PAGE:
The offence is either-way and carries a maximum sentence of five years imprisonment on indictment.

Section 128 Mental Health Act 1959 (Unlawful Sexual Intercourse with Patients/Residents Suffering Mental Disorder)

This offence pre-dates and was repealed by the implementation of the Sexual Offences Act 2003.

Section 128 deals with unlawful sexual intercourse with patients/residents suffering from mental disorder.

The Director's Consent is required for proceedings.

The offence is indictable only and carries a maximum sentence of two years imprisonment.

Corporate Manslaughter and Corporate Homicide Act 2007 (Gross Breach of Duty of Care Causing a Person's Death)

This Act came into force throughout the United Kingdom on 6 April 2008. Where any of the conduct or events alleged to constitute the offence occurred before 6 April 2008, the pre-existing common law will apply.

Section 1(1) provides that an organisation to which this section applies is guilty of an offence if the way in which its activities are managed or organised (a) causes a person's death and (b) amounts to a gross breach of a relevant duty of care owed by the organisation to the deceased.

Section 1(3) provides that an organisation is guilty of an offence under this section only if the way in which its activities are managed or organised by its senior management is a substantial element in the breach referred to in subsection (1).

The offence is triable only on indictment and on conviction the court may impose an unlimited fine: section 1(6)

The Director's Consent is required for proceedings: see section17.

Full guidance can be found here.

Cases which may result in proceedings for corporate manslaughter, with the exception of unincorporated partnerships, must be referred to the Special Crime Unit in the Special Crime and Counter Terrorism Division, CPS Headquarters, so that an overview of all cases can be maintained. Casework location thereafter will then depend on the complexity and sensitivity of each individual case.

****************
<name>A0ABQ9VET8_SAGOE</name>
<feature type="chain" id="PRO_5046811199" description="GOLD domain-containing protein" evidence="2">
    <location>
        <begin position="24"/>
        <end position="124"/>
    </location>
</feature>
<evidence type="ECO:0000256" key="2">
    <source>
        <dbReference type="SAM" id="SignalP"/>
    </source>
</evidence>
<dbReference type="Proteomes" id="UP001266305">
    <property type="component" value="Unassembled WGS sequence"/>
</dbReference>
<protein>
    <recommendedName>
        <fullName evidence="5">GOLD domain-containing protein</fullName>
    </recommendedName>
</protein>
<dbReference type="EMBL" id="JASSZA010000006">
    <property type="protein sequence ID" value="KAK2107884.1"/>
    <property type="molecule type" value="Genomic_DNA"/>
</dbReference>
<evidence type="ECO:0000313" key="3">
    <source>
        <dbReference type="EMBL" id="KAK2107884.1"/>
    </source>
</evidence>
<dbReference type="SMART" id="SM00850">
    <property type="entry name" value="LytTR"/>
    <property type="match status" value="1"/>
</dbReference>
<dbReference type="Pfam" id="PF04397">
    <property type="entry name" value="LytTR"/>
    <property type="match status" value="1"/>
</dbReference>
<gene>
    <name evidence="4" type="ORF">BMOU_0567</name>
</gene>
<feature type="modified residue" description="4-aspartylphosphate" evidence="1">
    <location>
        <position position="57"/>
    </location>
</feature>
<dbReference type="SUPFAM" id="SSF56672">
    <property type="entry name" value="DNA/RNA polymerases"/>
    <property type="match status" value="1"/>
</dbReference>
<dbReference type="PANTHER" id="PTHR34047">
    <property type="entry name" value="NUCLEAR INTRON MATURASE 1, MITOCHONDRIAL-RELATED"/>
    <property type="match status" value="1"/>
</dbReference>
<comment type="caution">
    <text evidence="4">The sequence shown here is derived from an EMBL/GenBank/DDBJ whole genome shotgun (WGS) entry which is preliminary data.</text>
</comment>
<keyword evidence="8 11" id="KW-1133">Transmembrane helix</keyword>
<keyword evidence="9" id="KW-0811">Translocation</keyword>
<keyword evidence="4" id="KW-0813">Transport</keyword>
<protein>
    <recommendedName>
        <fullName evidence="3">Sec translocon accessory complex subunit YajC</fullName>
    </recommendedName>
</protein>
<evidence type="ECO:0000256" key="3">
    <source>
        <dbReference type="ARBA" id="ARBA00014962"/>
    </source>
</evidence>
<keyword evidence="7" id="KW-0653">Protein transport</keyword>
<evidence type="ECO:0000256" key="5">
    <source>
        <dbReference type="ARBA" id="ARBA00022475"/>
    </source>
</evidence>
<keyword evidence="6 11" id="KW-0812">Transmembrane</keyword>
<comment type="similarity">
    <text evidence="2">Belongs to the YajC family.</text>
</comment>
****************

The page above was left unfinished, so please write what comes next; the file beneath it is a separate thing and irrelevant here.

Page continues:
Further guidance on the Referral of Cases can be found here.

The offence is usually charged alongside other offences, such as, gross negligence manslaughter for individuals and other health and safety breaches.

Regulations 214(2) and 255(1)(b) of The Human Medicines Regulations 2012  (Unlawfully Administering Medication)

These regulations make it an offence for a person to administer a prescription medicine unless that person is an appropriate practitioner (doctor, dentist etc.) or is acting in accordance with the directions of an appropriate practitioner.

This is an either-way offence with a maximum sentence of two years imprisonment

Section 63 Medicines Act 1968 (Adulteration of Medicinal Products)

Section 63 provides that: no person shall:

  1. add any substance to, or abstract any substance from, a medicinal product so as to affect injuriously the composition of the product, with intent that the product shall be sold or supplied in that state, or

  2. sell or supply, or offer or expose for sale or supply, or have in his possession for the purpose of sale or supply, any medicinal product whose composition has been injuriously affected by the addition or abstraction of any substance.

This is an either-way offence with a maximum sentence of two years imprisonment

Section 4 Fraud Act 2006 (Abuse of Position)

Section 4(1) provides that, with effect from 15 January 2007, a person commits fraud by abuse of position if he:

  1. occupies a position in which he is expected to safeguard, or not to act against, the financial interests of another person,

  2. dishonestly abuses that position, and

  3. intends, by means of the abuse of that position

  1. to make a gain for himself or another, or

  2. to cause loss to another or to expose another to a risk of loss.

Section 4(2) provides that a person may be regarded as having abused his position even though his conduct consisted of an omission rather than an act.

The offence is either-way and carries a maximum sentence of 10 years imprisonment on indictment.

For further information see the Fraud Act 2006 Legal Guidance on the Infonet.